Ripping more than $1.8 billion out of public hospital funding is a significant (if short-sighted) savings measure, but it won’t really have a big impact on the bottom line until 2017-18, while abolishing programs and agencies, such as the Australian National Preventive Health Agency are mostly small beer (scrapping ANPHA will realise just $6.4 million in savings over four years).
Instead, the Government has lumbered itself with a raft of unnecessary costs arising from impulsive and ill-considered decisions affecting the machinery of government.
For instance, the Government reckons that – on paper, at least – abolishing AusAID and absorbing its functions within DFAT will save $397.2 million over four years.
But there are good reasons to question whether the savings will approach anything like that.
First of all, the savings were predicated on staff cuts, and DFAT offered attractive redundancy packages to entice people to leave. As at 30 June, 272 DFAT staff had accepted a voluntary redundancy. Tellingly, a majority (56 per cent) were 50 years or older and 55 per cent were executive level staff – so their payouts would not have been cheap.
Secondly, the entire process was a productivity killer. For months, nothing much was done as management worked out how to takeover would work, and sorted out the structure of the new, larger, organisation.
Third, the process has been a morale killer for many in the Department, further hitting productivity.
You can only wonder whether all these flow-on costs formed part of the calculation when the Budget was being drawn up. I suspect not.
A similar gag-handed decision is to relocate many of the functions of the Department of Agriculture to regional centres dotted across the country.
For an agrarian socialist, it sounds like a neat way of spreading jobs and encouraging economic activity in smaller regional centres.
But reality has a way of mugging such hopes.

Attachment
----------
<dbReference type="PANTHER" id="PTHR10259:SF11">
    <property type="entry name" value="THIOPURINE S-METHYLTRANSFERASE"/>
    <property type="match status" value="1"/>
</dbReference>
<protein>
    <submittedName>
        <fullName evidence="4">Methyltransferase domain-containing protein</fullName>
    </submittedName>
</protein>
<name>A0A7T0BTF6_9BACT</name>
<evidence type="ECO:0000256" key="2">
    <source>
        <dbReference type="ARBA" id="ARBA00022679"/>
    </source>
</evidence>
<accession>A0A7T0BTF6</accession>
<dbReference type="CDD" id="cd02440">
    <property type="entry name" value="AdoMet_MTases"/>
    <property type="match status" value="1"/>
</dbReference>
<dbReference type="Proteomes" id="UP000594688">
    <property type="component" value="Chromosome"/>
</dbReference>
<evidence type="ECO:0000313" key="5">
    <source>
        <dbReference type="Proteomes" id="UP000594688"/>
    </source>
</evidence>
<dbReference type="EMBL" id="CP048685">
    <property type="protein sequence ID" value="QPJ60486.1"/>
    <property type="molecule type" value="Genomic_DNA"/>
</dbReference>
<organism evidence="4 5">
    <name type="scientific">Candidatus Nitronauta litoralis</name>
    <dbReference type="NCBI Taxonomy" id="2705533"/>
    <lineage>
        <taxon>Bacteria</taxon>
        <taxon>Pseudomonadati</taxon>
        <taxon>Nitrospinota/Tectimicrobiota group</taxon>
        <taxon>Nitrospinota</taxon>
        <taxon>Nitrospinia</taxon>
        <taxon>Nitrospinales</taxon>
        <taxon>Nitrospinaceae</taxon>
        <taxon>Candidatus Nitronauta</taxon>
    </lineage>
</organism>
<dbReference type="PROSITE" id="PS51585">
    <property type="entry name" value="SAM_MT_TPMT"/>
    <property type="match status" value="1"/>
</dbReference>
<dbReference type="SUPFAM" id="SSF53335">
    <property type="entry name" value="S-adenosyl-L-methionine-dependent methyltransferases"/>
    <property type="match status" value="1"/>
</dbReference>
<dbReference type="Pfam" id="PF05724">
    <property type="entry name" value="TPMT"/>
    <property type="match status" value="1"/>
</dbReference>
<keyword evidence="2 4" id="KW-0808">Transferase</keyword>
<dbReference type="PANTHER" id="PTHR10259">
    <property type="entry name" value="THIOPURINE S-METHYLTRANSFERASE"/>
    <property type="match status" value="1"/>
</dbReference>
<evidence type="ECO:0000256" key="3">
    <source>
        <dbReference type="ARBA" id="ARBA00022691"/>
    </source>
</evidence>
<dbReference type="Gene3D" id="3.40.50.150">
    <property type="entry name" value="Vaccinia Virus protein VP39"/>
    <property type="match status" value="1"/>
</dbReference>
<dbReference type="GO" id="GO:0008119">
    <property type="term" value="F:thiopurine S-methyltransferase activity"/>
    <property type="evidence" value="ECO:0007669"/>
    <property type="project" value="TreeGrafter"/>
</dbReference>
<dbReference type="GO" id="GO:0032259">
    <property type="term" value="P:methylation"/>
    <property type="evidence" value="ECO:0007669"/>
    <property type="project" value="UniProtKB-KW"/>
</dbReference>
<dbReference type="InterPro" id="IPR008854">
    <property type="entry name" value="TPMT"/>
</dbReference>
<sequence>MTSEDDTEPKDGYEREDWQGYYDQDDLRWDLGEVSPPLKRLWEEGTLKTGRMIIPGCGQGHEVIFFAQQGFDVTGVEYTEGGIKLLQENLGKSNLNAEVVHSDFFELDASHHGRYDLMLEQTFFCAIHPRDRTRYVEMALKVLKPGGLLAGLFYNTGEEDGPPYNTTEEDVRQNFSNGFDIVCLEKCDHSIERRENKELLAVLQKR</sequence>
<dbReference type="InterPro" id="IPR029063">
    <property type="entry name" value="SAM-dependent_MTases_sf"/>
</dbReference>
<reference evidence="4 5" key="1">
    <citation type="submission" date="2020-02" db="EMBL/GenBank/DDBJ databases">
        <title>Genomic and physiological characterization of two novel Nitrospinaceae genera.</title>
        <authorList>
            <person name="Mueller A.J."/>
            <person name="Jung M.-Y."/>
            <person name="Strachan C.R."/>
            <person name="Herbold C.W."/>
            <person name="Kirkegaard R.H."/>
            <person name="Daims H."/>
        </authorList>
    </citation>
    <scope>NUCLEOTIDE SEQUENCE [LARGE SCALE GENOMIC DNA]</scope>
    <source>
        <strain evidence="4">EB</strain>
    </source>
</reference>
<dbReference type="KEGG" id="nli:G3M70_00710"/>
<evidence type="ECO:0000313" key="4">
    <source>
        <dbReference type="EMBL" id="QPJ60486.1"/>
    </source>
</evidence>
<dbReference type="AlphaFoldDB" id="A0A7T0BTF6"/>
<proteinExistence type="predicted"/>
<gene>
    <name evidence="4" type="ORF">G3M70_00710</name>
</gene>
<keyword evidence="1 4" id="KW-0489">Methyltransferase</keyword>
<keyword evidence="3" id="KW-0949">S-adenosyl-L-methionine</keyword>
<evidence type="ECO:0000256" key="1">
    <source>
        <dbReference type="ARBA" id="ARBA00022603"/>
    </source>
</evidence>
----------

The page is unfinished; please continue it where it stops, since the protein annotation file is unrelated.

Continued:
There is the cost of breaking the lease on existing premises, locating and securing appropriate accommodation, assisting staff who are willing to relocate and paying out and replacing staff who are not.
Then there’s the increased expense of co-ordinating activities across and geographically dispersed and decentralised organisation – not least higher communication and travel expenses.
Then there is the challenge of luring appropriately skilled and experienced staff to work in these regional offices – not many rural communities will be flush with people experienced in, say, administering a grants program or overseeing research projects.
As the Government struggles to come up with a compelling narrative to pitch its forthcoming Mid-Year Economic and Fiscal Outlook, it will have seen precious few green shoots of hope regarding the Budget books.
As Reserve Bank of Australia Governor Glenn Stevens noted today, it will be “some time yet” before there is a sustained fall in unemployment, so growth in wages (and hence income tax revenue) will be weak for quite a while yet.
And desultory economic growth will not do much for corporate profits or tax receipts either.
If the Government wants to burnish the Budget books and chart a convincing path back to surplus, it will have to contemplate killing more than a few sacred cows, like the massive subsidies currently built into the system for superannuants and hugely expensive corporate tax breaks and handouts.
If Tony Abbott truly thought last May’s Budget was brave, then he and Joe Hockey will have to deliver something of Homeric proportions if they are serious about setting the Budget on a sustainable path.
Otherwise, we’ll just continue to bumble along on familiar our shambolic path of hasty, ill-conceived and partisan Budget decisions and just hope that something – another China, perhaps? – comes along to paper over the glaring inadequacies of the nation’s political class.